It’s a haunting truth for any of the countless, often faceless, people who ever have subjected themselves and their families to the lifestyle of baseball’s traveling circus, whether as one of the stars of the Big Top, one of the carnies, or even one of the media clowns.

And whether Brad Balukjian sought that particular truth when he set out on a seven-week, cross-country journey to track down the stories of 14 players from a single pack of 1986 baseball cards, he found it along with chapter after chapter of surprisingly candid interviews, emotional revelations and sharply written observations in "The Wax Pack," which reached the Los Angeles Times bestseller list last week.

RELATED: Even Giants legend Willie Mays can’t catch ‘em all — just ask the Cubs

“The reality is everybody has something,” said Balukjian, who joined the Cubs Talk Podcast to talk about the book. “Whether it’s physical, mental, [you’re] famous, not famous, none of us get off without having something to deal with, and so that’s kind of what I wanted to tap into in the way that I approached the book.”

The book, which features a Hall of Famer (Carlton Fisk), two Cy Young Award winners (Rick Sutcliffe, Dwight Gooden), a one-time All-Star (Lee Mazzilli) and Balukjian favorite Don Carman, is like 14 mini-biographies woven through an autobiography you don’t see coming as it unfolds across 11,000 miles of highway and 123 cups of coffee in the summer of 2015.

On his website, the author said the book in part turned into a “meditation on the loss of innocence [and] what it means to grow up.”

It’s also about fathers and sons, strength and frailty, success and failure, humor and a lot of very personal, sometimes odd details.

We learn, for instance, that both Steve Yeager and Garry Templeton abruptly stopped drinking once they finished big-league careers that included a lot of it.

“One of the themes in the book is about the importance of behavior vs. thoughts and feelings,” said Balukjian, who centers much of the book’s thematic wisdom in the chapter spent with his childhood idol, Carman — now a sports psychologist who works for agent Scott Boras.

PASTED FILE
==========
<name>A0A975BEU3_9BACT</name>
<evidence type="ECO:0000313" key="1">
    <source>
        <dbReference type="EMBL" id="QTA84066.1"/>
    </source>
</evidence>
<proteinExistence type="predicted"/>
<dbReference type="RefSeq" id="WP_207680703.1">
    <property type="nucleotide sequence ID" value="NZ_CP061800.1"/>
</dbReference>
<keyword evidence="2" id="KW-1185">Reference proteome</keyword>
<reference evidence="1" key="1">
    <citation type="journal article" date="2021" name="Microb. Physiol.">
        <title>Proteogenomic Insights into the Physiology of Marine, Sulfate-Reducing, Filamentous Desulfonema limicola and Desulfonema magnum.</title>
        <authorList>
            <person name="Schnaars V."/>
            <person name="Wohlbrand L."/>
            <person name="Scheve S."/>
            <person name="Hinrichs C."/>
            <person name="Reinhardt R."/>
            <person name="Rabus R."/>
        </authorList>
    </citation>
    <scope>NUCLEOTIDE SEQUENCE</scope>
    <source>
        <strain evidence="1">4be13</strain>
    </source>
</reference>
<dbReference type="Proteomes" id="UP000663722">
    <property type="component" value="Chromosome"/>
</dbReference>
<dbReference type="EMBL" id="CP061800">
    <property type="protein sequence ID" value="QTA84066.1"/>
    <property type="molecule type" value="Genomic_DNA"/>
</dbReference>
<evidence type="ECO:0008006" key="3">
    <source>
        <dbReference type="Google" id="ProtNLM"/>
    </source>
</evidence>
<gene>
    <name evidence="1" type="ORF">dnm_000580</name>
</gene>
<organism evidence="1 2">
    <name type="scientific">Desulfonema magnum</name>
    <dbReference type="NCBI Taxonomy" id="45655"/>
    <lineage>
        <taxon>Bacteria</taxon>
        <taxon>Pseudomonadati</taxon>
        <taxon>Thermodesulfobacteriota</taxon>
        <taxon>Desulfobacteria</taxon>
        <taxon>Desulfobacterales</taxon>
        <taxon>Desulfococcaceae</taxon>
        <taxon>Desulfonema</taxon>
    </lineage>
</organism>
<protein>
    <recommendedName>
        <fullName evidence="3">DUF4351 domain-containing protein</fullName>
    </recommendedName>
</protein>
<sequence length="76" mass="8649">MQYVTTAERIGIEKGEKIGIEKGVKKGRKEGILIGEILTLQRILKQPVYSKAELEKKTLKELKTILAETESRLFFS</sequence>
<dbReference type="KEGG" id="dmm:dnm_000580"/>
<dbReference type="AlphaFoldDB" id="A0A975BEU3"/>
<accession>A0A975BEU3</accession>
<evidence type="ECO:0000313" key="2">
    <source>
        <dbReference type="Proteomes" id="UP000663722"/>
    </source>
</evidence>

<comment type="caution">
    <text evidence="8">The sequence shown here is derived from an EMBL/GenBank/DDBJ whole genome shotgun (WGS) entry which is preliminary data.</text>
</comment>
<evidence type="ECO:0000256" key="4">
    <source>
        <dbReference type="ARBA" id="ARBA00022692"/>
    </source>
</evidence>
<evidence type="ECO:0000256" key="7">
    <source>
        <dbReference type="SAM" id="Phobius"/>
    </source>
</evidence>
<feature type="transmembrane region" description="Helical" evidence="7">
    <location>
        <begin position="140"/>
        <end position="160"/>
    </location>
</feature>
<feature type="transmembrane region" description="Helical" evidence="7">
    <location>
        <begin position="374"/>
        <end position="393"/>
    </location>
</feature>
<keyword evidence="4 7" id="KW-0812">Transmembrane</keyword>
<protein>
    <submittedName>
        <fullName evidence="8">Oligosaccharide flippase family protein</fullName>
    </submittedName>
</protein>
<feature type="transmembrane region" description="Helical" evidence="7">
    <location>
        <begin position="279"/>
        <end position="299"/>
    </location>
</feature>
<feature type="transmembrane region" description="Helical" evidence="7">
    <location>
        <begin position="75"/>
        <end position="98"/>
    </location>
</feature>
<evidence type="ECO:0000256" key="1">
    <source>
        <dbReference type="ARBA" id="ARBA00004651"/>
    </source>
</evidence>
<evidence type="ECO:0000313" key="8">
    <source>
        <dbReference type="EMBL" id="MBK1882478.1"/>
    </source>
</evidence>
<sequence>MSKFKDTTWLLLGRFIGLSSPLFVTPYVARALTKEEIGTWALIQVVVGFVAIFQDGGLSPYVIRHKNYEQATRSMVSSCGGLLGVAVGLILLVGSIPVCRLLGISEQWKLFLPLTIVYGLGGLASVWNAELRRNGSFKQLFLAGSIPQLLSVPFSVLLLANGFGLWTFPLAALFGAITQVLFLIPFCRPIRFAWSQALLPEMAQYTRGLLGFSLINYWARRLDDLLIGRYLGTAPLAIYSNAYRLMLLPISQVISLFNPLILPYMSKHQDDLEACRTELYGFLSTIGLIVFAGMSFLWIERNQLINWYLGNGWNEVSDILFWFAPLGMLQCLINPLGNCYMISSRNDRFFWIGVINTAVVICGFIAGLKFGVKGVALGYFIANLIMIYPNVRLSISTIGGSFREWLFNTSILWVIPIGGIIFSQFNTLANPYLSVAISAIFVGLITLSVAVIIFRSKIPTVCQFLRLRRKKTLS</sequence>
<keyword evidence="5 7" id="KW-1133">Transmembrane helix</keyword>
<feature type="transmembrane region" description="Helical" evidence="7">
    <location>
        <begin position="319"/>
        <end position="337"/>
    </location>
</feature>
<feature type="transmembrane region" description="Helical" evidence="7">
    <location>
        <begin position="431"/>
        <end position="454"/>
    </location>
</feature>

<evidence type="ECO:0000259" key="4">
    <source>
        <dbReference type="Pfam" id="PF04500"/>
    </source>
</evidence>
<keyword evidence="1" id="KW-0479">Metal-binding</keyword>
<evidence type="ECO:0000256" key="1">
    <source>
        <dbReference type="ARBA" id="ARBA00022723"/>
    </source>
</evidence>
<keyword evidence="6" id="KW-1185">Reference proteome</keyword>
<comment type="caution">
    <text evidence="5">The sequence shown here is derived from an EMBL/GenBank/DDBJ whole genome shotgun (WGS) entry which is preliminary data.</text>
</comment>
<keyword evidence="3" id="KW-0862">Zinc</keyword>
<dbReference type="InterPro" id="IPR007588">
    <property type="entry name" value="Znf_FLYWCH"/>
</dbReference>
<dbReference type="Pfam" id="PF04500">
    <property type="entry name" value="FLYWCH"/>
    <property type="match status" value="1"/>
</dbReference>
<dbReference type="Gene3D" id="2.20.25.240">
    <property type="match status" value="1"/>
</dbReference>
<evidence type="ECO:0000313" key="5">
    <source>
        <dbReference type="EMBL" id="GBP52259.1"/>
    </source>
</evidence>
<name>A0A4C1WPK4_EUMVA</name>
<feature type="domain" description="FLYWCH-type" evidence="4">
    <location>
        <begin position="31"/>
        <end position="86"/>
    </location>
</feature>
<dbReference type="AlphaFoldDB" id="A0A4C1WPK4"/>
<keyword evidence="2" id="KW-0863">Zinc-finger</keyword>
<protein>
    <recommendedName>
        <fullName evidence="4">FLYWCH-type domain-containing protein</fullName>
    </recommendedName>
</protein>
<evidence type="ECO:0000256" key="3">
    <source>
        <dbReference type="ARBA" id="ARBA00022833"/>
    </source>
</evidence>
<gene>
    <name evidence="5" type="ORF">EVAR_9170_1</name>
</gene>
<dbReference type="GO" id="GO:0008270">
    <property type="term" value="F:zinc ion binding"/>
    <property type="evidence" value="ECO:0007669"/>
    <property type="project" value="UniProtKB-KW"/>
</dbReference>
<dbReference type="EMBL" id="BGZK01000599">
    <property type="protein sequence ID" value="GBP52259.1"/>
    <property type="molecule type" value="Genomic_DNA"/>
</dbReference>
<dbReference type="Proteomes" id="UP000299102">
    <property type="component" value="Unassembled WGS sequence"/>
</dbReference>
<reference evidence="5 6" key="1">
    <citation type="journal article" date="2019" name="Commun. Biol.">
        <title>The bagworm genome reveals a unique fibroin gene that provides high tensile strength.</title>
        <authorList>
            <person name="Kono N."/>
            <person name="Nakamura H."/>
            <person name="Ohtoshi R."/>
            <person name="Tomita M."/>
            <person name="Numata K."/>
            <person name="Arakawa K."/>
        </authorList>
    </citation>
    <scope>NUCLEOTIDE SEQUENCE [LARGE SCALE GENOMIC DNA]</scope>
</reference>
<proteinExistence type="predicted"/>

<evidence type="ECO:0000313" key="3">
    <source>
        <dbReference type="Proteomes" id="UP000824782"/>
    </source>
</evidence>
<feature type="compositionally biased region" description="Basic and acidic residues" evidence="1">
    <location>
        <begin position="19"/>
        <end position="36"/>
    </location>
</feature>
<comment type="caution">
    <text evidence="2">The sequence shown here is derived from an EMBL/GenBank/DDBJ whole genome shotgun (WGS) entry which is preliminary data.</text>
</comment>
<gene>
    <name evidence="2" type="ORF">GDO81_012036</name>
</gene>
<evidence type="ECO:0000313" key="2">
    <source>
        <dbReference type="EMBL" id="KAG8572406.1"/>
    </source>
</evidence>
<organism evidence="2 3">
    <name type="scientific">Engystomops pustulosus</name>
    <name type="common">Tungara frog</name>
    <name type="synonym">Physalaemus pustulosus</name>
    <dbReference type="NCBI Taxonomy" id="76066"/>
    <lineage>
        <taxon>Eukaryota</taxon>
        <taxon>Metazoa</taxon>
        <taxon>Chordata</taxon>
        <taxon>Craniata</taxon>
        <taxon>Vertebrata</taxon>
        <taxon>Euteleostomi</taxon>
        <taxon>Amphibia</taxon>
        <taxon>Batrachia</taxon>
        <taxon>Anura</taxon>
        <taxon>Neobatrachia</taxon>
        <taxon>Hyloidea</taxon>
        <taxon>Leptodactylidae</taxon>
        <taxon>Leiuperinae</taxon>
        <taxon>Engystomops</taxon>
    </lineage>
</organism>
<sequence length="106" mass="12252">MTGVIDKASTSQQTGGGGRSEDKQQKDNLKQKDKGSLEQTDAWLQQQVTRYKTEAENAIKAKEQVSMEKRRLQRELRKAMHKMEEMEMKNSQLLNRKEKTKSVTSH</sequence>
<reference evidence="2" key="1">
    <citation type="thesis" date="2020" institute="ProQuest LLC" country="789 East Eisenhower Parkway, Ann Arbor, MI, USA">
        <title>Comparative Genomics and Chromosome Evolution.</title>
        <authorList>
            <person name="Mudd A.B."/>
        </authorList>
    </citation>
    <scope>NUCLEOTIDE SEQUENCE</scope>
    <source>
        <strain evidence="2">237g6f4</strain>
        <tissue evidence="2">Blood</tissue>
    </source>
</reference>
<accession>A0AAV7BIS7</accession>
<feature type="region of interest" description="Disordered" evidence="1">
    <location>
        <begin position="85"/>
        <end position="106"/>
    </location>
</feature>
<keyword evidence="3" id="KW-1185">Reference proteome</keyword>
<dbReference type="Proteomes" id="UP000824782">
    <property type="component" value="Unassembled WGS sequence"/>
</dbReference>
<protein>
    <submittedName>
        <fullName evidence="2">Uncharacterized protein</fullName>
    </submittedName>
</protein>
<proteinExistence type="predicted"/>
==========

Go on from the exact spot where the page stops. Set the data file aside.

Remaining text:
“Don Carman makes a big point to say you can’t control your thoughts and your feelings. you can only control your reaction to them. What these players were really good at was … essentially knowing that all they can control is their behavior. Someone like Yeager and Templeton recognizing their own demons, or their potential to be consumed by drinking, made that decision that, ‘OK, I’m just going to stop.’”

As much as anything, the book was the result of an inspired concept and a labor of love — emphasis on labor during a process to find a publisher that consumed the lifespans of two book-agent relationships and included 38 rejections over five years.

“The idea using a pack to get a random sample came to me very quickly and suddenly,” said Balukjian, who already had a fascination with typically lesser-light players and a desire to take on a where-are-they-now project. “It just seemed like it was this device that captured the excitement of the unknown that we all remember from opening packs as kids.”

But that might have been the only part that came easily during a project he pulled off with a 13-year-old car, a tight budget and a list of players that included one who had died too young (Al Cowens) and another who proved nearly as elusive (Fisk).

“For Fisk — well, for any of the guys — I decided I was still going to try to find them and tell their stories,” said Balukjian, who devoted two chapters to stalking the Red Sox and White Sox legend, including an undercover operation at a Florida country club.

“I found out from a source where he golfs at this really exclusive resort,” said Balukjian, who then posed as a wealthy snowbird looking for a home on the golf course. 

“It may not have been the most well conceived plan thinking that I could pass myself off as a multimillionaire coming in with a 2002 Honda Accord with 100,000 miles on it and peeling paint,” he said. “But it was one of the more fun chapters. The book has a lot of heaviness and some very somber moments to it. The Fisk chapter was a sort of fun diversion.”

Balukjian did not find Fisk at the resort. In fact, attempts by the Cubs Talk Podcast to have Fisk on with Balukjian also were unsuccessful.

Which is not to say the author did not get his face time, however brief. And it’s definitely worth reading about.

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Cubs Talk Podcast: MLB owners and players are still far apart

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USA TODAY

Cubs Talk Podcast: MLB owners and players are still far apart

David Kaplan and Gordon Wittenmyer discuss the back and forth between the MLB owners and players, and just how far are the two sides are in coming to a deal.

Later on, Wittenmyer interviews Brad Balukjian, author of "The Wax Pack," to discuss the book about baseball cards and the players connected to them.

(1:25) - If a deal gets done, it should happen this week

(5:15) - Are the Cubs/MLB owners exaggerating the potential losses?

(10:20) - If a deal doesn't get done, will the players take the blame

(17:05) - Interview with Brad Balukjian author of "The Wax Pack"

Listen here or below.

Cubs Talk Podcast